IJLM 2008 Fernie and Grant

IJLM 2008 Fernie and Grant - The current issue and full...

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On-shelf availability: the case of a UK grocery retailer John Fernie George Davies Centre for Retail Excellence, School of Management and Languages, Heriot-Watt University, Edinburgh, UK, and David B. Grant Business School, Logistics Institute, University of Hull, Hull, UK Abstract Purpose – On-shelf availability (OSA) has been a major cause of concern to UK grocery retailers over the last ±ve years and the topic has been the focus of commissioned research reports by various trade associations. The purpose of this paper is to present a case study of how one major grocery retailer tackled the OSA issue that had been exacerbated by management focus on new technology and distribution facilities. Design/methodology/approach – The purpose of the research was to determine if any relationship existed between OSA and store picking for home shoppers, OSA and promotions and OSA and store size. This paper discusses the academic and practitioner literature on OSA and out-of-stocks (OOS) and then presents a single company, in-depth case study of one multiple grocery retailer. Primary research was undertaken with senior managers of the company but also at regional distribution centre (RDC) and store level to chart how new logistics strategies were implemented at an operational level in Scottish stores. Findings – It was noted that the advent of home shopping has aggravated the “last 50 yards” and a company can experience acute OSA dif±culties. Network changes involving a mixture of old and new systems create short-term pressures and pro±tability shortfalls. The new high-tech networks push products out to stores but overstocks occur in backrooms of stores and do not reach the shelves. Demand and supply may not synchronised. Research limitations/implications – Although there is primary empirical research related to the case study the major output is a framework presented for future investigation, thus there is no expansive empirical study in this paper. Practical implications – With the exception of smaller stores where OSA remains a problem, the company has succeeded in improving OSA levels in the other areas. Originality/value – This paper adds to our knowledge of OSA and OOS by investigating the ²ow of goods from the RDC to the store shelf and presenting various critical points in the process ²ow that have received scant attention from academics and practitioners. Keywords Stock control, Retail trade, Scotland, United Kingdom Paper type Case study Introduction In their major international study of retail out-of-stocks (OOS) Corsten and Gruen (2003, p. 603) argued that “availability of products is the new battleground in the fast moving consumer goods industry”. The study of stockouts is not new; in the USA the Progressive Grocer (1968a,b) published the ±rst major study on how grocery customers The current issue and full text archive of this journal is available at www.emeraldinsight.com/0957-4093.htm The authors would like to thank Messrs. Ricardo Junk and Michael Clement for their help in conducting the ±eldwork.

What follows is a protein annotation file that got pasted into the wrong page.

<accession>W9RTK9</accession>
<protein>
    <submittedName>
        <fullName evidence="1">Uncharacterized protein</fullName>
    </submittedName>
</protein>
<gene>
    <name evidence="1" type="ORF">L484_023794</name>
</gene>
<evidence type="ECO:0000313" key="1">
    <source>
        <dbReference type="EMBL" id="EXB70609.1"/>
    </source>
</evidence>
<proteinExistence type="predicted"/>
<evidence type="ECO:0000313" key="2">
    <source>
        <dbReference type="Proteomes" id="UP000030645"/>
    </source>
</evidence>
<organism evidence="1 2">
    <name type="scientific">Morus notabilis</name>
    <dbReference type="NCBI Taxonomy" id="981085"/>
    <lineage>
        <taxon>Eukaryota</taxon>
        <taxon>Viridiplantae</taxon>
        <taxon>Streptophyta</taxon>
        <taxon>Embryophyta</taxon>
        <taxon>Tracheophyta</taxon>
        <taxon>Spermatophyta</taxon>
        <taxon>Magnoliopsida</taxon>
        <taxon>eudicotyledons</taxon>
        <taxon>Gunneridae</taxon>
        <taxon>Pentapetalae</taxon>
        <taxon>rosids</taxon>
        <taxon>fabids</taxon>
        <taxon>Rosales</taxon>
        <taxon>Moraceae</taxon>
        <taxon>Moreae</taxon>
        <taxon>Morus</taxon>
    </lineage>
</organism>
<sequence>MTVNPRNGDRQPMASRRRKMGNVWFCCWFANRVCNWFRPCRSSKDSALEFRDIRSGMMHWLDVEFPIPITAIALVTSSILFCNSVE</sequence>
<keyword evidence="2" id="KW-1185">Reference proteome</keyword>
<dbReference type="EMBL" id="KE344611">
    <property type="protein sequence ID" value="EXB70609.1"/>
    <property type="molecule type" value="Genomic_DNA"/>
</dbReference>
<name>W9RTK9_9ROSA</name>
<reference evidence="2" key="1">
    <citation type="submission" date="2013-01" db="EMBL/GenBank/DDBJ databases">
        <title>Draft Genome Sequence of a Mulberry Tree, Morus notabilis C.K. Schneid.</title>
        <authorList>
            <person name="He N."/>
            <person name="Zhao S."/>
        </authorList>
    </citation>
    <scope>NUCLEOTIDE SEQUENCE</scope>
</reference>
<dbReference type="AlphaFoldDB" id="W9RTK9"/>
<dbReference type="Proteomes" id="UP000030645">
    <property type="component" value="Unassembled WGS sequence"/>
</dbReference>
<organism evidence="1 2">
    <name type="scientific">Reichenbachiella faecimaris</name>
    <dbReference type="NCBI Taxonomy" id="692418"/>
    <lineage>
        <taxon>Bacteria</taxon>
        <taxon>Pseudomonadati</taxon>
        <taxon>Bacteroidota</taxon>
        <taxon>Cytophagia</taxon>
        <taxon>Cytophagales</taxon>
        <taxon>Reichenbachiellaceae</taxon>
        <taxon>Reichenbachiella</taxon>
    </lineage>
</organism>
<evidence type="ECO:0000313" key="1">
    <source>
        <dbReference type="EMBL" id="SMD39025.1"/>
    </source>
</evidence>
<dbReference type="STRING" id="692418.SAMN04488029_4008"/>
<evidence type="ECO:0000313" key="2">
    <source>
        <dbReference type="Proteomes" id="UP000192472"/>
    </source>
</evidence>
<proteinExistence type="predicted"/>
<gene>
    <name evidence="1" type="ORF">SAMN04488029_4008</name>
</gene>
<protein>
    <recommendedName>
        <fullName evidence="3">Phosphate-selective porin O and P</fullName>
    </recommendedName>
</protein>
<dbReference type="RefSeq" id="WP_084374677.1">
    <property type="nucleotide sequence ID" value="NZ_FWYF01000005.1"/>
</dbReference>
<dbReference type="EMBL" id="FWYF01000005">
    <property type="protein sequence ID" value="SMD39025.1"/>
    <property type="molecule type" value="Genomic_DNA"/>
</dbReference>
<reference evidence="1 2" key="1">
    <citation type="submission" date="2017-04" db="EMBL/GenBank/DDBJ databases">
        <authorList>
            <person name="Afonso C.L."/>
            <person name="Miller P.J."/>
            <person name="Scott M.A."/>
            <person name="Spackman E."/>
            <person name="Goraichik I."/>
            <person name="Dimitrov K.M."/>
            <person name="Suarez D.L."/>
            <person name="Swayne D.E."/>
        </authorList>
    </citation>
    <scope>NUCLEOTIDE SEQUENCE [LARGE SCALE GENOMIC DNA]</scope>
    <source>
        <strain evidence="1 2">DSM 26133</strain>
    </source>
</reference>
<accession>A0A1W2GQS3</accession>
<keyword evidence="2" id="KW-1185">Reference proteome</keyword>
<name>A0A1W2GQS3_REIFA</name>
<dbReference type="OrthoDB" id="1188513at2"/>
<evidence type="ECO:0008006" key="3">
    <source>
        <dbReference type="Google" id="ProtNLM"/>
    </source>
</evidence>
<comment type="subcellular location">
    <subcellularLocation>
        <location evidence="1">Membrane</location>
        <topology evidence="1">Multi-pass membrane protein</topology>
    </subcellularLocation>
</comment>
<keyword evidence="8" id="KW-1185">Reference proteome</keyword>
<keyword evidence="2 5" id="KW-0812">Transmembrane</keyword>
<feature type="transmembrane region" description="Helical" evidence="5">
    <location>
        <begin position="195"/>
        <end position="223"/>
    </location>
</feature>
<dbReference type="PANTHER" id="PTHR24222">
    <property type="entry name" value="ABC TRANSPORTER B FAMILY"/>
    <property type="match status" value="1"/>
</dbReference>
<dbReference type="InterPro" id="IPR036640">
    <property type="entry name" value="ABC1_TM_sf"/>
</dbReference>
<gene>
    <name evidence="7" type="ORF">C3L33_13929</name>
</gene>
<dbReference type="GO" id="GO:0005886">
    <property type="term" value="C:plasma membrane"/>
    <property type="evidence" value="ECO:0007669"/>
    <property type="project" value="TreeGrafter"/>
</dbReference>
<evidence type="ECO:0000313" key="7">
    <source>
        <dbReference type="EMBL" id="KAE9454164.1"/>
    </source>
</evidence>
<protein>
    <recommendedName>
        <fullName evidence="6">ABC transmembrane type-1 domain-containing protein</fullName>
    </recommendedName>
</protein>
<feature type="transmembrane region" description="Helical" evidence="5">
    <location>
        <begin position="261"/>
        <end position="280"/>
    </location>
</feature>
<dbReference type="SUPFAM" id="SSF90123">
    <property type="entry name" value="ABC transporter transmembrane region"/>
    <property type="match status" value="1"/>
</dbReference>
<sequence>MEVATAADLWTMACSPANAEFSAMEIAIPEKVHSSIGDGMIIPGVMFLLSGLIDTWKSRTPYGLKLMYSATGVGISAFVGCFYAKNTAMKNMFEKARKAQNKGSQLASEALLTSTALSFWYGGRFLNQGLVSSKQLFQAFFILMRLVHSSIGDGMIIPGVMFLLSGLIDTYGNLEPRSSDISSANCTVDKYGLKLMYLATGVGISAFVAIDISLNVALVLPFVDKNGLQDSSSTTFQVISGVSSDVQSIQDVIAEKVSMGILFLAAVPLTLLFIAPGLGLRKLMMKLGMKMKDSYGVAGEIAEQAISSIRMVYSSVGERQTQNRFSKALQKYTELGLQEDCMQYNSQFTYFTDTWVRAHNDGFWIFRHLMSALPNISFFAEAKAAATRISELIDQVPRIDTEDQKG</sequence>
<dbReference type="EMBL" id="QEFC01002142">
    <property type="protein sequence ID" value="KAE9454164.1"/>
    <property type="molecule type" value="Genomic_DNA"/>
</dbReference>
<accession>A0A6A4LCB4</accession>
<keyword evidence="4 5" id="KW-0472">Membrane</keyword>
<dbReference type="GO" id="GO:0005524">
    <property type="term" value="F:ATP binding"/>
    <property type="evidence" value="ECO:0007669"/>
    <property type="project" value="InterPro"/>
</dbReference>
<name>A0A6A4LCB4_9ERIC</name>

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IJLM 2008 Fernie and Grant - The current issue and full...

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